Researchers Want to Convert Plastic Waste into Vanilla Flavoring. But Will It Really Be Safe to Eat?

By B.N. Frank

No doubt that discarded plastic is a huge problem (see 1, 2, 3).  The good news is that there are people trying to reduce this problem.  This includes a girl who makes clothes from recycled plastic and donates part of the proceeds to animal conservation.

Unfortunately, there are also people offering solutions that could create bigger problems.  For example, there are researchers who want to turn plastic into jet fuel and critics aren’t enthusiastic about this at all.  There are also researchers who want to turn plastic waste into vanilla flavoring.  But how many people would knowingly eat anything flavored with recycled plastic waste even if it’s deemed safe by regulatory agencies like the Food and Drug Administration (FDA)?  After all, the FDA has a long history of NOT protecting the public in a timely manner (see 1, 2, 3, 4).

From Newser:

Here’s the Tastiest Suggestion Yet on Plastic Waste

Researchers convert it into vanilla flavoring

By John Johnson,  Newser Staff
Posted Jun 15, 2021 12:21 PM CDT

(Newser) – Plastic waste is a problem. A big, big problem. Seemingly unrelated fact: Lots of people love vanilla. Scientists at the University of Edinburgh in Scotland have managed to combine these two ideas to come up with one of the most novel suggestions yet for reducing plastic garbage. They figured out a way to convert old plastic into vanilla flavoring that can be eaten, reports the Guardian. Researchers unleashed lab-engineered E. coli to transform terephthalic acid into vanillin, the compound that gives vanilla its distinctive taste and smell, per ZME Science. That acid, or TA, is a molecule derived from PET (polyethylene terephthalate), the polymer commonly used to make plastic bottles, bags, and other products. The researchers got there through a series of chemical reactions spelled out in the journal Green Chemistry.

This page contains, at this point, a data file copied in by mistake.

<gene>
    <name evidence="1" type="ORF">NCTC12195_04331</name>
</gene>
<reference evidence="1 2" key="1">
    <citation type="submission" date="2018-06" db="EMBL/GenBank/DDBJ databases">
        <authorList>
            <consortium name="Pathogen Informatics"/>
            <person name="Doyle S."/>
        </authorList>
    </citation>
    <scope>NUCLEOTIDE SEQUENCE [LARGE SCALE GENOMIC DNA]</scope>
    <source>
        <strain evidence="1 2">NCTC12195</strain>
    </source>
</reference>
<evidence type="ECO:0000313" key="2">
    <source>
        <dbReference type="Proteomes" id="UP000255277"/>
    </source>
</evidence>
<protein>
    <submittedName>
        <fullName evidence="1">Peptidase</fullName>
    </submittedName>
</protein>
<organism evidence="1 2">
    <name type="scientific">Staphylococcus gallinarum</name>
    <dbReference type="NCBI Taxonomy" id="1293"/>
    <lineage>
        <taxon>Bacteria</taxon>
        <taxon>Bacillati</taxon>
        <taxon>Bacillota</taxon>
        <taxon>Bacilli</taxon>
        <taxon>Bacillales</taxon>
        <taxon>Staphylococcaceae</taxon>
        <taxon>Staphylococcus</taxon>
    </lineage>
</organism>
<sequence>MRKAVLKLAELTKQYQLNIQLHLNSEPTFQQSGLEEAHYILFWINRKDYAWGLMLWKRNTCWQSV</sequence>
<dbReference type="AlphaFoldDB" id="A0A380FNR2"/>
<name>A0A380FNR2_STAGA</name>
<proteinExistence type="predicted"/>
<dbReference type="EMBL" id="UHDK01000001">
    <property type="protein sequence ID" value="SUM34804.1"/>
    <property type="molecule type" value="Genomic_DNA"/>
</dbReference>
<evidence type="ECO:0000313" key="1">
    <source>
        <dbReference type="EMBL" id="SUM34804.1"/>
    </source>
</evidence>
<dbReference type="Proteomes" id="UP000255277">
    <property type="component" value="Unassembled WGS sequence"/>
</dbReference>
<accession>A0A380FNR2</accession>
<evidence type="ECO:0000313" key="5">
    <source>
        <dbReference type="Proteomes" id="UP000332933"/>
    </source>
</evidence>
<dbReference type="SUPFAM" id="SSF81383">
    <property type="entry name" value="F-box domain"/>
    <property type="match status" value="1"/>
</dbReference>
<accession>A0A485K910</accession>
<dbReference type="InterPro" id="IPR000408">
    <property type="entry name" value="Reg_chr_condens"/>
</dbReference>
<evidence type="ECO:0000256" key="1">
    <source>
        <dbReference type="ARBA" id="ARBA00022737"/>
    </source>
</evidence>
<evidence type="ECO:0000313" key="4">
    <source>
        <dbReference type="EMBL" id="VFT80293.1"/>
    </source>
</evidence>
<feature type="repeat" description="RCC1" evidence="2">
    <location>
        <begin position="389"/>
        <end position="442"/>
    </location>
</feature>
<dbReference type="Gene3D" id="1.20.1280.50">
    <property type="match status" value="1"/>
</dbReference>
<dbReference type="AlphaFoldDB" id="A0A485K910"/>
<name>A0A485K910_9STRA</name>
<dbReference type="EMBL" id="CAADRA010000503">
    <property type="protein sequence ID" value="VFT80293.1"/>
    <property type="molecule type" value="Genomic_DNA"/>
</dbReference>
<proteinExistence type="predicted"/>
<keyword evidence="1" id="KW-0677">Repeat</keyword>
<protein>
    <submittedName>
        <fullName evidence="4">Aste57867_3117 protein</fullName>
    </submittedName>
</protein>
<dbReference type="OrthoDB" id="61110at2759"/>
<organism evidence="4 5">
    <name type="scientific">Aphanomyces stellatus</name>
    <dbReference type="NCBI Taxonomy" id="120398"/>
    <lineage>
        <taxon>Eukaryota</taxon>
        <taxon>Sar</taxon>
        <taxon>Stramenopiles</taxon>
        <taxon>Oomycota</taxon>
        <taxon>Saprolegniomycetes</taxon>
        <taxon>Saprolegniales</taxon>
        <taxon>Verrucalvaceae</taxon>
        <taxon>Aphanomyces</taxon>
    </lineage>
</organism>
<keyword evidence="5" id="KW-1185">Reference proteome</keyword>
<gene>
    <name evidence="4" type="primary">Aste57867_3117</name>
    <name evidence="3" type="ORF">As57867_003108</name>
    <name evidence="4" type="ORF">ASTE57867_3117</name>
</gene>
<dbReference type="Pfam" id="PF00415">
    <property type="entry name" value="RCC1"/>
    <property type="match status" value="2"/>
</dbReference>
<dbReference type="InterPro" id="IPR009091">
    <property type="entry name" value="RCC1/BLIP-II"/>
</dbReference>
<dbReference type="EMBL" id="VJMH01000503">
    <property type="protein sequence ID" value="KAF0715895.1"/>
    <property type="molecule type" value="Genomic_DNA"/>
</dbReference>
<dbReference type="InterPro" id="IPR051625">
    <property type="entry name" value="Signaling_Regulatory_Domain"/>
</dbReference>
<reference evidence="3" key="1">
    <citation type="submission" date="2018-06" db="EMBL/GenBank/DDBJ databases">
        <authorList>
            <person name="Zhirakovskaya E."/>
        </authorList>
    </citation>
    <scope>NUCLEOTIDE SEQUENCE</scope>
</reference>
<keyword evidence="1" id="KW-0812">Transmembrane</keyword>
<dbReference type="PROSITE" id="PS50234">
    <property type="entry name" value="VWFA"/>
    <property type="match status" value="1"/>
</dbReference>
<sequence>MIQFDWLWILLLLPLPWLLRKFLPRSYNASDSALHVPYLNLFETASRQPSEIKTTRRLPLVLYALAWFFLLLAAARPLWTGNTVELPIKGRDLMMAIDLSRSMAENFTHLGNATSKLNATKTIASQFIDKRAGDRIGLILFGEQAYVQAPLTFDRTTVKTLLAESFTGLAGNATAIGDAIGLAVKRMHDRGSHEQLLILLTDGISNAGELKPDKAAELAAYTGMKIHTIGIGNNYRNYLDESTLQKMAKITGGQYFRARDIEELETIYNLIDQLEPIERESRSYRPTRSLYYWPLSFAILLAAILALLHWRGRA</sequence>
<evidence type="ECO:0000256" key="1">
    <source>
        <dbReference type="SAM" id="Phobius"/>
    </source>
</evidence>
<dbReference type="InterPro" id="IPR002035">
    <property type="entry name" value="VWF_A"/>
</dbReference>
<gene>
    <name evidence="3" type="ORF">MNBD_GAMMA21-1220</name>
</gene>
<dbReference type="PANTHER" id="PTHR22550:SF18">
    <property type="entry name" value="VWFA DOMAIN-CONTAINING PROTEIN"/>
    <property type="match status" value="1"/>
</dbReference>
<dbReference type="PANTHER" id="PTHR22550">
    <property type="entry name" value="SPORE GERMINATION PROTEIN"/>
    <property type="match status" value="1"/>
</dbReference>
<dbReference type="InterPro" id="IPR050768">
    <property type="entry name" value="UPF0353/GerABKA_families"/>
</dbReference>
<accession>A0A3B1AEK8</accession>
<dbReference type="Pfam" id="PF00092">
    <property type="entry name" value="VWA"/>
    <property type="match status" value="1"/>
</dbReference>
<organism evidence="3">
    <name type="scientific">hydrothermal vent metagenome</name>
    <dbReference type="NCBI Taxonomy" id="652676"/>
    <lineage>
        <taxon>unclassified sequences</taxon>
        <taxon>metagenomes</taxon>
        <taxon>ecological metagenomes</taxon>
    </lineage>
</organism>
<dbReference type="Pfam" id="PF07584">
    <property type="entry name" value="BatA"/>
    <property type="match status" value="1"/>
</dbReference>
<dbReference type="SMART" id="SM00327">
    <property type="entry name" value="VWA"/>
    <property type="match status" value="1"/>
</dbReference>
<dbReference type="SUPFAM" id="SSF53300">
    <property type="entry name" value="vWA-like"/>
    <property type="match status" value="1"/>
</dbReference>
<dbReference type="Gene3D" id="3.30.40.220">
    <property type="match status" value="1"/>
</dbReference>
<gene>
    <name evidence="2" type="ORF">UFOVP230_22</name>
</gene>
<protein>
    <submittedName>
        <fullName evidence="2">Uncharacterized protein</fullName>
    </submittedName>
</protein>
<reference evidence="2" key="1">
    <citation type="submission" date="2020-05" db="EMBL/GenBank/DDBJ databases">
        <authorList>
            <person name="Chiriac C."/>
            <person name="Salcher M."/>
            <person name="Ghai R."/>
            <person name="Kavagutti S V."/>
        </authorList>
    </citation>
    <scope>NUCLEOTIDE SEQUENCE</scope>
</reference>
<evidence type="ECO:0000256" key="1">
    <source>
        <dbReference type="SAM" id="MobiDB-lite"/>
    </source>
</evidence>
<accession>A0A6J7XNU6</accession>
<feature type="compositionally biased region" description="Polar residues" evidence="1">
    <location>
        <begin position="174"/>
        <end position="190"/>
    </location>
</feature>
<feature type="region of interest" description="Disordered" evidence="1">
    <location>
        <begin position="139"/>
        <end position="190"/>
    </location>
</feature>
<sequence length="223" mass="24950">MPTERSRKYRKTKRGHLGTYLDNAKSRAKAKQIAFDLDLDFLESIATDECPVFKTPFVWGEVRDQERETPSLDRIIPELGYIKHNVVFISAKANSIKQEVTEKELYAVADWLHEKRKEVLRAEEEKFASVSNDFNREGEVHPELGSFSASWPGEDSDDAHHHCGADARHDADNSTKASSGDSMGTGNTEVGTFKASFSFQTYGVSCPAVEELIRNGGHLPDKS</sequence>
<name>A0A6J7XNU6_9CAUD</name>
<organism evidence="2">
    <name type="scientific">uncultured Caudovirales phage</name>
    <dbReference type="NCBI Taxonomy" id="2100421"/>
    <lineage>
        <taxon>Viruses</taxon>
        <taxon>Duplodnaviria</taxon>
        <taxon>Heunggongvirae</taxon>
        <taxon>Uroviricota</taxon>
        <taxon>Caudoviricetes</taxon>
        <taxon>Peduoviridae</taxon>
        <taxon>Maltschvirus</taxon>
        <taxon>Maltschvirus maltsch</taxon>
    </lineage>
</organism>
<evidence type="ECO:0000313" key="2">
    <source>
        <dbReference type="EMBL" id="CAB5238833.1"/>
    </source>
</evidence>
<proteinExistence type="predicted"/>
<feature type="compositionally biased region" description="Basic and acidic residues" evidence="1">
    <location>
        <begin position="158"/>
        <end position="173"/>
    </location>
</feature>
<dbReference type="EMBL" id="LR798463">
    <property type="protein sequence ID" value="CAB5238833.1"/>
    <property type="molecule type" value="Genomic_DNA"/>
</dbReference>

“Our work challenges the perception of plastic being a problematic waste and instead demonstrates its use as a new carbon resource from which high-value products can be obtained,” says the university’s Dr. Stephen Wallace in a news release. The first experiment—in which they converted a degraded water bottle into vanillin—proved the principle, and researchers will now try to tweak the process to make the conversion more efficient, per the Guardian. They also need to conduct further research to prove that the resulting vanillin is indeed safe for human consumption. The work builds on previous research in which scientists engineered a “super-enzyme” to feast on plastic in the lab. The Edinburgh study goes a step further by converting the resulting product into a potentially valuable commodity. (Read more plastic stories.)

Also noteworthy – some environmental groups have been identified as NOT doing enough about plastic.  Let’s hope that changes.

Image: Pixabay

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